Welcome to Sleepless Nights, Stylist’s weekly series designed to help you put your Sunday night anxiety and worries to bed. This week, we’re exploring the surprising anxiety-reducing benefits of tidying up.
When it comes to anxiety, there’s no such thing as a ‘one size fits all’ approach. While some forms of anxiety – such as Sunday night anxiety – may share a similar cause, what works for you may not work for a friend or family member, and vice versa.
With this in mind, if you’re struggling to get your Sunday night anxiety under control, it’s a good idea to experiment with a range of anxiety-relieving methods and techniques to find out what works best for you.
One such technique which many people find to be helpful is the simple act of tidying up. It may not be the most exciting of Sunday evening activities, but it can be surprisingly effective.
On some levels, the reason why tidying can help you feel less anxious and more relaxed is kind of obvious. Clutter is, for many of us, a source of stress – studies have shown that people who live in messy homes experience increased levels of the stress hormone, cortisol – so it makes sense that the removal of clutter can help you feel calmer.
However, the reduction of clutter isn’t the only reason why tidying can be such an effective tool for calming anxiety. Indeed, alongside the product of tidying up – aka, a clean, tidy living space – the very act of tidying itself could help to reduce anxiety; in a recent survey of 2000 adults by the supplement provider Healthspan, nearly a quarter of respondents said that organising something or tidying up was a strategy they use when feeling worried, stressed or anxious.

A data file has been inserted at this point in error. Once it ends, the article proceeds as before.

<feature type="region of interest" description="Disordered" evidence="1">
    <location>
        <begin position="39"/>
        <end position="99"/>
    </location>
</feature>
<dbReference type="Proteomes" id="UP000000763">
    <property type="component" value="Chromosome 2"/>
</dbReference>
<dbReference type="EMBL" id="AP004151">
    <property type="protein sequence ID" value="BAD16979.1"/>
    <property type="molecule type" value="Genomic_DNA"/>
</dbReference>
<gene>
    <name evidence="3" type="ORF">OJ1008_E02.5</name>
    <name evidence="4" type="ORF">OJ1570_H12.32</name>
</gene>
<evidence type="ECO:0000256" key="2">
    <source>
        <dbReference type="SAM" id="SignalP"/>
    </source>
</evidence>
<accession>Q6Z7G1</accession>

“In times of heightened uncertainty, tidying and organising can help us feel more in control of our lives,” explains Dr Meg Arroll, chartered psychologist on behalf of Healthspan.
“It doesn’t have to be a mammoth spring clean – pick a small area (think drawer rather than room) and organise the heck out of it!”
Alongside giving you a greater sense of control, tidying can also be a great source of light exercise (a well-known coping method for anxiety) and an impromptu way to practise mindfulness, which is known for its ability to reduce anxiety and stress.
As Maggie Vaughan, a New York-based psychotherapist previously told The Huffington Post: “[When you’re cleaning], you’re often able to observe outside thoughts, concerns and fears with less reactivity and distress. Not that we deliberately choose to practise mindfulness in this way, but it could be an unconscious reason why we gravitate toward cleaning in times of heightened anxiety.”
Of course, as we’ve previously mentioned, tidying up may not be an effective tool for everyone. Indeed, as Dr Arroll is keen to stress, for some people, being surrounded by lots of their favourite belongings helps them to feel safer and less anxious.
It’s also important to note that tidying up is only healthy when done in moderation – for example, obsessive cleaning can be a sign of OCD (obsessive compulsive disorder), a mental health condition in which intrusive thoughts and anxieties lead to repetitive actions or ‘compulsions’ which you cannot control.
With all this being said, if you’re looking for a quick and easy way to relieve any anxiety you’re feeling about the week ahead, having a tidying up – whether that’s sorting out a drawer, giving your flat a hoover or decluttering your desk – could be a great way to feel more relaxed and in control in the short term.